The conversations that ensued during that webinar highlighted the differential socioeconomic impacts of the COVID-19 pandemic on men and women, with women predicted to face more negative impacts.

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Explainer: The 5 allegations against CAMA

CAMA has its issues but these 5 allegations against it are overblown.

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The 5 allegations against CAMA, company and allied matters act, COVID-19: Buhari orders shut down of all international airports for 4 weeks, FG suspends evacuation of Nigerians in Diaspora

Two weeks ago I had to correct a widespread mischaracterisation of the concept of waiver of sovereign immunity. Today I see myself again forced to discuss the Companies and Allied Matters Act (CAMA) 2020. So far the reviews I have read appear not to be from a standpoint of legal knowledge but pure sensationalism.

The yet to be gazetted CAMA 2020, which has no commencement date, for now, comprises a whopping 870 sections! A comprehensive review of the Act is therefore no mean feat. Indeed I do not know one person who has. But that has not stopped piecemeal reviews.

It is therefore in response to the piecemeal review of the CAMA especially the most widely circulated one by a respected writer that I am forced to issue the following observations. A more comprehensive review of the Act remains a work in progress.

To put my observations in perspective, it is pertinent to acknowledge that there is a near breakdown of trust of our leaders by the people and it must be said that the current administration (both at the Federal and State level) have not painted themselves in gold in terms of their regulatory legislations.

READ: How new CAMA 2020 will enhance SMEs’ ease of doing business

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But to hold the government to account or to take them to task when they have done wrong, we can’t afford to get it wrong ourselves or be guilty of sensationalism. Otherwise, you throw them a lifeline, divert attention to your embellishments, and cast doubt on your credibility. I now begin my response to the five allegations contained in the Article, in reverse order.

Allegation 5 is that CAMA 2020 in section 78 mandatorily requires foreign companies to register EXCEPT Chinese companies. This is as laughable as it is mischievous. To be honest I don’t understand the basis at all. All I will do is to reproduce the text of the 1990 and 2020 Acts.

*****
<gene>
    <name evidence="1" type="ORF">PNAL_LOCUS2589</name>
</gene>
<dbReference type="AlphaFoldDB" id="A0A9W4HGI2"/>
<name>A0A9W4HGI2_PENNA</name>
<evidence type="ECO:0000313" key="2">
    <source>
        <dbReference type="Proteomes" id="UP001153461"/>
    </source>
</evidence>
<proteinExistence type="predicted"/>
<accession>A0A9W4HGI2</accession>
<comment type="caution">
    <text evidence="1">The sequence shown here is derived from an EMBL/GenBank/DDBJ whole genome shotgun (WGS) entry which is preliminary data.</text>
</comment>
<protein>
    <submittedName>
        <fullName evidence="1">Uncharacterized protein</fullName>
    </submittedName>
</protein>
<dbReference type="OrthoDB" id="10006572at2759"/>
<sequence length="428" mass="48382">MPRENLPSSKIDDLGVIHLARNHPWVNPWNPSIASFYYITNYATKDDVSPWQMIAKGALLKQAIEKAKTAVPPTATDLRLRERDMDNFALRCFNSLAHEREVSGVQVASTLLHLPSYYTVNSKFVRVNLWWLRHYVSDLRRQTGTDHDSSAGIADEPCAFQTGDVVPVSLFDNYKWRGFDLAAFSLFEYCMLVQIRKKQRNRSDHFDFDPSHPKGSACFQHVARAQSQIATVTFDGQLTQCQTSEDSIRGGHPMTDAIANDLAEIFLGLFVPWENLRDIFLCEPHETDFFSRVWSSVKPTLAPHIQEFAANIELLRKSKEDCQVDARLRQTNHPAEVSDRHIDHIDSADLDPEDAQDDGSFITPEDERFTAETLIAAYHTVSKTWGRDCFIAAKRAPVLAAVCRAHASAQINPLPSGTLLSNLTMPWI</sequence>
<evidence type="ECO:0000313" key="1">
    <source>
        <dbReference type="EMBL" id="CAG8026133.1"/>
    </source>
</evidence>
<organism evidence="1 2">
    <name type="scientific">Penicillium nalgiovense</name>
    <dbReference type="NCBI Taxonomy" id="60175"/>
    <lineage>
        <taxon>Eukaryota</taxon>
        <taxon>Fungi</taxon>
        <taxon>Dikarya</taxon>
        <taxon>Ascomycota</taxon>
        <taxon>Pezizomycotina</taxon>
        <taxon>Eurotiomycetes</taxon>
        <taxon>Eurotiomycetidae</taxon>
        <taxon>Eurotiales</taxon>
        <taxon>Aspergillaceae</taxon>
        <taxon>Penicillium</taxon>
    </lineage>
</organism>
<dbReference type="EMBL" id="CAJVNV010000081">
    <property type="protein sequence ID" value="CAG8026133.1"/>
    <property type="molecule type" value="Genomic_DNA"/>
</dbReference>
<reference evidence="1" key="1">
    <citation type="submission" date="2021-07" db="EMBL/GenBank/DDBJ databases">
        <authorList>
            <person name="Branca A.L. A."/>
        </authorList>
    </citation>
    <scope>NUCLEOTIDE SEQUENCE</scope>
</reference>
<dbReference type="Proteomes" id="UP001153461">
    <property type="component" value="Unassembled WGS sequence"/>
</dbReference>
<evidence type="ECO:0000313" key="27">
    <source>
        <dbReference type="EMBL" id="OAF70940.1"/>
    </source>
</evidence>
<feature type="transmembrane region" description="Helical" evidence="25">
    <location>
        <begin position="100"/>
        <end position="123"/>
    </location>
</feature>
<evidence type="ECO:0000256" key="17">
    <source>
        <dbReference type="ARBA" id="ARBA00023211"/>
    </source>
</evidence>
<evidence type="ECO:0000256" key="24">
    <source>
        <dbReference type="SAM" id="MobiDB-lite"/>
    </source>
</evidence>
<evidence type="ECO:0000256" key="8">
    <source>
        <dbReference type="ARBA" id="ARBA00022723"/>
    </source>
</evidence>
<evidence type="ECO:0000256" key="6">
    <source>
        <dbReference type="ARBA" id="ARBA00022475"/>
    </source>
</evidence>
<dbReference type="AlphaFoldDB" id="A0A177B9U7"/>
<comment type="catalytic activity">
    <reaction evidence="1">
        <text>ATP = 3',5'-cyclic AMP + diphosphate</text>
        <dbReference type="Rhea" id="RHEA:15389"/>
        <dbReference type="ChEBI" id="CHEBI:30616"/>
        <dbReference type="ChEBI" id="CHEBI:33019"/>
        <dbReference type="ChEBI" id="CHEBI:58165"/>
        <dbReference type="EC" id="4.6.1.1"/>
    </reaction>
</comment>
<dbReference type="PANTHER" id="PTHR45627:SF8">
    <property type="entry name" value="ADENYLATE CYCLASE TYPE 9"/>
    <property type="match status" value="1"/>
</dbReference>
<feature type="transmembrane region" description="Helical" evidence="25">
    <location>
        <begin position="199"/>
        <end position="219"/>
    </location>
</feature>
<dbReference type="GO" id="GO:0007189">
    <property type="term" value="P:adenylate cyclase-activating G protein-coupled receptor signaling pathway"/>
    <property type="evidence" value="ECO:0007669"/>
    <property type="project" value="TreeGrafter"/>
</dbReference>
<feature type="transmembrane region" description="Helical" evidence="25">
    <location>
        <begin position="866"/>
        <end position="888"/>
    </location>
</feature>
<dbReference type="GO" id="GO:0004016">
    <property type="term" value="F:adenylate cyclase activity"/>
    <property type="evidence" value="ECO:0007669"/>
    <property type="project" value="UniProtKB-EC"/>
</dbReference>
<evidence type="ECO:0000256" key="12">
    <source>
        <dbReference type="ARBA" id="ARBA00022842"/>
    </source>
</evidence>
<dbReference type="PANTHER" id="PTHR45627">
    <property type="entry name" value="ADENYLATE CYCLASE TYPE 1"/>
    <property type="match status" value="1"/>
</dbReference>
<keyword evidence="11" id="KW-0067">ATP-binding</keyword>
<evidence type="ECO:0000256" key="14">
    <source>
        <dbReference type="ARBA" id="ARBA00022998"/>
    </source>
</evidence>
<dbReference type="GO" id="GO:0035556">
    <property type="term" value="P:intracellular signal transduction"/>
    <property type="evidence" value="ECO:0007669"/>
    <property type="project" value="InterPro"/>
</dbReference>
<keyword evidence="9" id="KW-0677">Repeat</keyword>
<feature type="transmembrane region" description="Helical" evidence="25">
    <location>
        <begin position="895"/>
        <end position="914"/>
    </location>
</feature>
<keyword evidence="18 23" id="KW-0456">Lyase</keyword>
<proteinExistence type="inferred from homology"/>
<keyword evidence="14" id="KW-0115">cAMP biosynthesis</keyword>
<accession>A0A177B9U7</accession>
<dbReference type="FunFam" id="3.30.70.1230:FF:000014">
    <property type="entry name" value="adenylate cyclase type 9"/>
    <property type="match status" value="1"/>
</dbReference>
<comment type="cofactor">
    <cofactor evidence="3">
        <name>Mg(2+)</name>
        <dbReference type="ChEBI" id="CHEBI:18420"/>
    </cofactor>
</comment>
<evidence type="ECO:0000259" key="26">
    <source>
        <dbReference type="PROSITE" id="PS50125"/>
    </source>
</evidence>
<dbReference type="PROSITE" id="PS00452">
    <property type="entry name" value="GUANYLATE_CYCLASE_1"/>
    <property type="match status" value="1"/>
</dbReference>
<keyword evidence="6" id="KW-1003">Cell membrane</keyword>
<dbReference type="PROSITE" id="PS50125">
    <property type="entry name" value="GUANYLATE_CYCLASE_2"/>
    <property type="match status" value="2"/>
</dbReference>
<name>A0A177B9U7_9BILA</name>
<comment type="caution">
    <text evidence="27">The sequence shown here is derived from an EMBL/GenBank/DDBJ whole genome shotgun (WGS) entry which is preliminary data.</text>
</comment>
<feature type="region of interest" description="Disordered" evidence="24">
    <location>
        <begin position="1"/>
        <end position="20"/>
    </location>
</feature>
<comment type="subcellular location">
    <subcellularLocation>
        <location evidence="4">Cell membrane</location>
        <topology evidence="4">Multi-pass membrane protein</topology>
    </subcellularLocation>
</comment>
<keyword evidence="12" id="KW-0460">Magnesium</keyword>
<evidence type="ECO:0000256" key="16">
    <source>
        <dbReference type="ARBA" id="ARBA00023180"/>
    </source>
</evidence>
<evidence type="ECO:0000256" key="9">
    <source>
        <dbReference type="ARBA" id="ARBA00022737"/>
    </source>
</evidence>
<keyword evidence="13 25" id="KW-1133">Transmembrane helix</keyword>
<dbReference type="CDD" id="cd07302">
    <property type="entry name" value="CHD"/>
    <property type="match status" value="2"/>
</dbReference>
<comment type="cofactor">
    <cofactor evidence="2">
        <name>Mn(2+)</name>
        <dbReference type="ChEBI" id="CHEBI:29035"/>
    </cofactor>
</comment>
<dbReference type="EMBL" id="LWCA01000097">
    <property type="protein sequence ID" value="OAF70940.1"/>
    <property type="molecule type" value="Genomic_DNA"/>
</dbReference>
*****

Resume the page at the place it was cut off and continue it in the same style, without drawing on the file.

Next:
It is clear that Sections 78 & 79 CAMA 2020 are mere reproductions of Sections 54 & 55 CAMA 1990. The only difference as far as I can see between the provisions of Section 80 CAMA 2020 and Section 56 CAMA 1990 is that the application for exemption is now made to the Minister.

Despite my limited knowledge of the law in general and the principles of interpretation of statutes in particular, I have tried painstakingly albeit unsuccessfully to read into the sections the exemptions exclusively accorded to Chinese companies.

Allegation 4 is that “The CAC is Now Above The Law – Literally”. The ground on which the allegation is brought is that section 17 CAMA provides that a suit shall not be commenced against the CAC unless a 30-day Pre-Action Notice has been served on CAC by the intended plaintiff.

Is that all?

This is the sort of accusation that my former boss would hear and scream, “you are pulling my legs” or “you are kidding me!”

Granted that it appears that the Pre-Action Notice requirement was not provided for under CAMA 1990 and is now required under the new CAMA. But does that make the CAC above the law? The answer must necessarily be answered in the negative.

Any law student about to write Bar Finals & who claims not to have heard of Pre-Action Notices ought not to be allowed into the exam hall let alone being called to the Nigerian Bar. A simple search of the word “Pre-Action Notice” in Law Pavilion returns 1650 results in 0.02 secs.

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Nigerian law is replete with instances of Pre-Action Notice requirements in similar legislation. For the sake of time and space, I will restrict my examples to four – NPA, NIMASA, NNPC, and NAFDAC. Can we also argue that those Agencies are “above the law – literally?”